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From Ian Wilsons Shroud History Notebooks:

The second of a series of short articles on intriguing items with an historical or other association with the Turin Shroud.

II: Nicholas of Verdun:

Scene of the Entombment,
from the Verdun altar in the
monastery of Klosterneuburg, near Vienna
Nearly four decades ago, casually
browsing through Ilona Bercovits
newly published Illuminated Manuscripts in Hungary in Bristol Central
Library, I came across the now famous
Pray manuscript drawing of Jesuss Entombment [see below], and immediately recognised its significance for
Shroud studies. It was good, therefore,
in David Rolfes recent Shroud documentary, to see Dr. Mechthild FluryLemberg pointing out in the lower of its
two scenes the tiny holes faintly visible
on the shroud and on the herring-bonedecorated lid of the box-like sepulchre,
seemingly representing the Turin
Shrouds still mysterious pre-1532 burn
holes. I had originally missed these
holes, and as rightly pointed out by Dr.
Flury-Lemberg, their apparent occurrence in the Pray manuscript drawing,
firmly dateable back to 1192-5, helps to
push the Shroud back significantly earlier
than the date ascribed to it by carbon dating.

Entombment scene
from Nicholas of
Verduns Klosterneuburg pulpit
panel, c.1181.
Note the three
portholesimmediately below Jesusbody;

Yet often overlooked in this context is a Right: Entombment

very equivalent Entombment scene [see scene from the
right], on a champlev panel that forms Pray manuscript,
c.1192. In the
part of the decoration of a magnificent
scene in the lower
12th century pulpit preserved at Klosregister, tiny holes
terneuburg, near Vienna. The entire pul- are faintly visible
pit, incorporating many similar panels,
both on the shroud
and on the tombs
was completed by the master decorator
herringbone twillNicholas of Verdun no later than 1181
(therefore yet earlier than the Pray manuscript), and on its Entombment panel again we see
the so distinctive crossed hands burial pose, also a shroud of double body length proportions.

Perhaps the most distinctive feature of all, however, is the depiction of three large round
holes in the facing side of the box-like sepulchre into which the body is being laid.
And in this instance there is absolutely no mystery to the depiction of the three holes. During the 12th century three holes were a feature of the actual sepulchre of Jesus, as housed in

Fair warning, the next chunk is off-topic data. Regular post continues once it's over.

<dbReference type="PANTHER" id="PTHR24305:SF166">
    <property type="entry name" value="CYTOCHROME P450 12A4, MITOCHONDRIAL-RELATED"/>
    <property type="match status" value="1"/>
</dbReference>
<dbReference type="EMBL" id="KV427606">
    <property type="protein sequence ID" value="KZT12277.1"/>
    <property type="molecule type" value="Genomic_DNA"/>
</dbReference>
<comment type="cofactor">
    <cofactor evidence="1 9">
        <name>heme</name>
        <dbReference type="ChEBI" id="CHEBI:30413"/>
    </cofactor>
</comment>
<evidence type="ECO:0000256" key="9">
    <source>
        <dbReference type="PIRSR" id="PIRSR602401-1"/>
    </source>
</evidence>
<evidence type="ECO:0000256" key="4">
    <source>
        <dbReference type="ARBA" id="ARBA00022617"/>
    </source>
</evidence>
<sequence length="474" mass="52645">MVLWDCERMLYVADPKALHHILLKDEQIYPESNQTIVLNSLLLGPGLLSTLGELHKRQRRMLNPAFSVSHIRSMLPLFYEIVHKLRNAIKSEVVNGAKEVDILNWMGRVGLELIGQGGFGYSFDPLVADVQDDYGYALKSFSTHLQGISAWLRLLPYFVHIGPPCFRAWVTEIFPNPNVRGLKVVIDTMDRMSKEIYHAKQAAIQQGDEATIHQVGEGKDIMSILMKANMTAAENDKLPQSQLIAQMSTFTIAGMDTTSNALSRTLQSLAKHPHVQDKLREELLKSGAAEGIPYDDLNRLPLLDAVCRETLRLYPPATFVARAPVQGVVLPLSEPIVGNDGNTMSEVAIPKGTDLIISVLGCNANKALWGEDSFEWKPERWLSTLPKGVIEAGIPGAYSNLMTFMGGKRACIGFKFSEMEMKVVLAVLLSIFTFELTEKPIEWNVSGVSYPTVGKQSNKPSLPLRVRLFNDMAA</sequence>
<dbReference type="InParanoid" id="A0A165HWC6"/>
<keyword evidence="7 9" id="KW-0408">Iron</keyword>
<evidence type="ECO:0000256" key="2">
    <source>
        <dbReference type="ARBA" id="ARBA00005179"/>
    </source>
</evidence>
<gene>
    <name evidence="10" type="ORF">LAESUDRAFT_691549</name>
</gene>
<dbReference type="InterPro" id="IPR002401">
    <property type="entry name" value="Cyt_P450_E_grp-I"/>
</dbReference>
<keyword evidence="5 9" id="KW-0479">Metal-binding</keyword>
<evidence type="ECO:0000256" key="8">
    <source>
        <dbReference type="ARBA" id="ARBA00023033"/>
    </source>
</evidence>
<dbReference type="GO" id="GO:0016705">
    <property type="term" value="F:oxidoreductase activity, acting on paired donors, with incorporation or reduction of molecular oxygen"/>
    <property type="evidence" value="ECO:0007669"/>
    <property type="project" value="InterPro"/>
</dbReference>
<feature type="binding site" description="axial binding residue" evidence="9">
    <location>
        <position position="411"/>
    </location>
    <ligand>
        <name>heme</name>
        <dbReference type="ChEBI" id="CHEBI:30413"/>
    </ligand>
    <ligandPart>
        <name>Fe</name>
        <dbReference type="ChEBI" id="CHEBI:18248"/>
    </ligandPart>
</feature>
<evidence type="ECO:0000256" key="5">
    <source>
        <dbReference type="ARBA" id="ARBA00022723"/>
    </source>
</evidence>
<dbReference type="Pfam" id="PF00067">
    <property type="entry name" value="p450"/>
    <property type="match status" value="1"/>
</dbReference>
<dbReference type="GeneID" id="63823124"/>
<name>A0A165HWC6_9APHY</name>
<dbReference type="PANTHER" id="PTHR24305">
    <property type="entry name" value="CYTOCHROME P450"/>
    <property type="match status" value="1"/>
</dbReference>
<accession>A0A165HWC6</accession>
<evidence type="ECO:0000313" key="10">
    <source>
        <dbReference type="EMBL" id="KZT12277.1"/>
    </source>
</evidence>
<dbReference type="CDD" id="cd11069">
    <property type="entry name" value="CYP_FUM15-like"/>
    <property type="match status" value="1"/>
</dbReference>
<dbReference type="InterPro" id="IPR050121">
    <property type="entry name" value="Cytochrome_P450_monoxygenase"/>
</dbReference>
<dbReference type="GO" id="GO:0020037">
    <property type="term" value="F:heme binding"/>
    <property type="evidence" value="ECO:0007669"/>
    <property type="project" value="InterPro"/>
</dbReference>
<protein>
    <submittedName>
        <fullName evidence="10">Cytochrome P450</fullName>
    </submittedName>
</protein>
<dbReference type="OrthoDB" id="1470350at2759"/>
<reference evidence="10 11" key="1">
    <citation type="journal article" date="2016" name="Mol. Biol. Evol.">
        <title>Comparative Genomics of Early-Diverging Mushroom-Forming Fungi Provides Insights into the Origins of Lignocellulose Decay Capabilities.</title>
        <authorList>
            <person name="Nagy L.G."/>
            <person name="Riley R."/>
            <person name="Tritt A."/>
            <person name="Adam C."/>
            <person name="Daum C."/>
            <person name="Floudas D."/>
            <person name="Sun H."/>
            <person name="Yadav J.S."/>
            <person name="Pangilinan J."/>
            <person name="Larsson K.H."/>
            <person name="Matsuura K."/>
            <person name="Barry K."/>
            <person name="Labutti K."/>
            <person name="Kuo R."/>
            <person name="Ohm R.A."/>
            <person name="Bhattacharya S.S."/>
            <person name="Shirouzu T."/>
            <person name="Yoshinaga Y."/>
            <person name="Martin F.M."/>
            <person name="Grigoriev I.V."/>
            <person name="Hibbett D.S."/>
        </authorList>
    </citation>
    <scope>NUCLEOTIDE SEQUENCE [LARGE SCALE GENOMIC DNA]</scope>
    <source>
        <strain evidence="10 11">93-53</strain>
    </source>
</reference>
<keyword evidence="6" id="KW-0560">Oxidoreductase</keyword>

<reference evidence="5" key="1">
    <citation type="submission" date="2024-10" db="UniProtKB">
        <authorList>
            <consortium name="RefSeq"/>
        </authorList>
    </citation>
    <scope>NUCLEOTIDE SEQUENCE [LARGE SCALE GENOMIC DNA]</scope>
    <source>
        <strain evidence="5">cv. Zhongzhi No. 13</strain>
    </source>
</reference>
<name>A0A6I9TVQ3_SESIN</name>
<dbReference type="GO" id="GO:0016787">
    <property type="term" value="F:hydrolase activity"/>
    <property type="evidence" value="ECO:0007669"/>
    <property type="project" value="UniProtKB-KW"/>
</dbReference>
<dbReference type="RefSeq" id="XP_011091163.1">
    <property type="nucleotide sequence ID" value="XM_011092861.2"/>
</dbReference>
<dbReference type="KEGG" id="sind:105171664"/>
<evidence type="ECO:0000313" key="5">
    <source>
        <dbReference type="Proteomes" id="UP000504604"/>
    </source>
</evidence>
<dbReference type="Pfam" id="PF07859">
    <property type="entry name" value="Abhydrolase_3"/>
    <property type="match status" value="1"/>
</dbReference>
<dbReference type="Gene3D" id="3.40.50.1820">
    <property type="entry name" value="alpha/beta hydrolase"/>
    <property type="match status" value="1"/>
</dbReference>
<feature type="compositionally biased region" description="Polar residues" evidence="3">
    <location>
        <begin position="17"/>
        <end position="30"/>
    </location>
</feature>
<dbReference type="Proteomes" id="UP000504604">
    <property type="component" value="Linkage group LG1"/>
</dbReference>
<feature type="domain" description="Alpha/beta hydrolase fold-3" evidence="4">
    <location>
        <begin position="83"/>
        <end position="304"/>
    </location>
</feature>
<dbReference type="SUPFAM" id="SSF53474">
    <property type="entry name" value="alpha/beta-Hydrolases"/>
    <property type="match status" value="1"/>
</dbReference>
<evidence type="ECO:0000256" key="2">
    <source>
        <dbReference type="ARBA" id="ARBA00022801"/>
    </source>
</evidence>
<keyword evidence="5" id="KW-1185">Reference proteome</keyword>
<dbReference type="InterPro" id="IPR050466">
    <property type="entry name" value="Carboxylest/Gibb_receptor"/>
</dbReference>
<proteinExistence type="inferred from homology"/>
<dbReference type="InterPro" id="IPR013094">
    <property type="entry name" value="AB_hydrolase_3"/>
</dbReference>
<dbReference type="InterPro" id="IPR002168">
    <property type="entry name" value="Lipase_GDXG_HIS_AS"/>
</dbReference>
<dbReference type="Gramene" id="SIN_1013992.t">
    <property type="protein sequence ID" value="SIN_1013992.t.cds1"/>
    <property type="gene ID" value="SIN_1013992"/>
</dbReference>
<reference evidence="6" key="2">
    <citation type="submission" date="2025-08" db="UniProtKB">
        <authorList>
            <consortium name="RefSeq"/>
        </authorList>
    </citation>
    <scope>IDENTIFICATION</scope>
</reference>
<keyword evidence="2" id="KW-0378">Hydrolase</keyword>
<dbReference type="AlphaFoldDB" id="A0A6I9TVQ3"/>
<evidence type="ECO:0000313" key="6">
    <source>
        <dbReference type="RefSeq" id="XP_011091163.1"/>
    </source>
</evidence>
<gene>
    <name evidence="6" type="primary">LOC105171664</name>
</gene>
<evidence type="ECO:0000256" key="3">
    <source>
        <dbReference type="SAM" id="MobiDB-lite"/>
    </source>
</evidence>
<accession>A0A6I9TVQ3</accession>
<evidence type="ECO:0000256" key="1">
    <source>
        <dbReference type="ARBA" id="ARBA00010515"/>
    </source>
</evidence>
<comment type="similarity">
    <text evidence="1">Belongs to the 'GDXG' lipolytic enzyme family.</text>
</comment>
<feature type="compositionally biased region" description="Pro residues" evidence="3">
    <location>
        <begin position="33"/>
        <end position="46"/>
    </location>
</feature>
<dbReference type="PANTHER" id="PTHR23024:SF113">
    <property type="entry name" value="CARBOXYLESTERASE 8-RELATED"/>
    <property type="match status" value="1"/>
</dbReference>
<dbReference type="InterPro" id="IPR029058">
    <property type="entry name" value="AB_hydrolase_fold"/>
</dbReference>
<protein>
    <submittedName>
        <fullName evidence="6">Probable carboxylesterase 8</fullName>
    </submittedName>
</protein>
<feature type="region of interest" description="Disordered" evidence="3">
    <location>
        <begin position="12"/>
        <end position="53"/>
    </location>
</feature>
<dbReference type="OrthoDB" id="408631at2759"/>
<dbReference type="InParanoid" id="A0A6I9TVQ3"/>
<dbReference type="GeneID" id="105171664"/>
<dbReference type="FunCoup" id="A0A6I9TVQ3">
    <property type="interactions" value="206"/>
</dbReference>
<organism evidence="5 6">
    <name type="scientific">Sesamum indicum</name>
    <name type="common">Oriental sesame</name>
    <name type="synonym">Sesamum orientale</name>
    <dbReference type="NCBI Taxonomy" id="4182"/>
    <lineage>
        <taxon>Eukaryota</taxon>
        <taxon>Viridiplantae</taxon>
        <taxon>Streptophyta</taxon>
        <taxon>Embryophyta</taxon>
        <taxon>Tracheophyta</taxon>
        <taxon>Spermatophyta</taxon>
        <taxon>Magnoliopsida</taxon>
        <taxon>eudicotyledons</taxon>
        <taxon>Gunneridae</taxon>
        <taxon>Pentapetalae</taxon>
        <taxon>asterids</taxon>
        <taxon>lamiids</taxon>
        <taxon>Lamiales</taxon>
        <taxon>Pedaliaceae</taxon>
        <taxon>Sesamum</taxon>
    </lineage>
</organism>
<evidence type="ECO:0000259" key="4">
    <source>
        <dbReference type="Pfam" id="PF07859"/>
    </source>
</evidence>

Constantine the Greats historic Church of the Holy Sepulchre in Jerusalem. Following
Moslem invasions of the Holy Land, during which the Holy Sepulchre Church had been the
target of major attacks, the 10th century Byzantine emperor Constantine VII Porphyrogennitus, who died in 959, had ordered a protective marble facing for what remained of the original tomb slab on which Jesuss body had been laid. Three oculi or portholes were provided in the slab so that visiting pilgrims could peer through these to gain a glimpse of the
original rock. A depiction of the Entombment on a stone capital of c.1150 in Chartres Cathedral is one of the earliest depictions of these portholes. However, documentary mention
of them occurs even earlier, in the writings of a Russian pilgrim called Daniel who visited
the sepulchre in 1106-7:
And now this holy bench is covered with marble plaques and one has cut in the side
three little round windows, and by these windows one sees the holy stone.
All of which inevitably raises the question of just how much of a coincidence can it be that
sometime before 1192 as evident from the Pray manuscript - the Shroud sustained burn
damage specifically in the form of holes in a row of three? Historically, could there have
been some kind of connection with the Holy Sepulchres three port-holes? Might the
Shrouds container perhaps similarly have had three portholes, the burn damage being inflicted through these? Or might Constantine have ordered the porthole design for the Sepulchre because he knew that burn damage in this form already existed on the Shroud? Is there
some other explanation I have yet to think of? Or should we dismiss it completely as pure
coincidence, and nothing more?
The problem is one has puzzled me for well over a decade, and I readily confess to having
no clearer idea of the answer now than it first came to me. Among the several ancillary facts
which may or may not be relevant are:
1. An emblem used back in the 4th century AD by the first
Christian Roman Emperor Constantine the Great on his
coins [right] was three round circlets in a row, apparently representative of himself and his two sons. So
did his 10th century successor and namesake Constantine Porphyogennitus have this emblem in mind when
he ordered the Holy Sepulchre oculi?

2. On Byzantine coins from Constantine Porphyrogennitus reign onwards the already traditional depiction of
the Christ Pantocrator suddenly begins to feature three
round circlets on the crossbar of Christs halo [see
right]. Ohio numismatist David Massa pointed out this
feature to me many years ago. Could there be some

3. The Sakli depiction of the Image

of Edessa, one of the earliestknown depictions of the Image of
Edessa as an actual Christimprinted piece of cloth [see right],
features the face of Jesus flanked
by three roundels on one side, four
on the other. Again, is there some

The only certainty is that whenever the triple hole damage was inflicted on the Shroud, the
Shroud was at that time folded quite differently from the doubled in four arrangement that I
have hypothesised for it during at least some of its existence under the guise of the Image of
Edessa. If we could only crack the mystery, it could open up a major new advance in our
understanding of the Shrouds history. So any informed suggestions or correspondence on
this topic will be most warmly welcomed.

Ian Wilson
76 Bozzato Place,
Kenmore Hills,Queensland 4069, Australia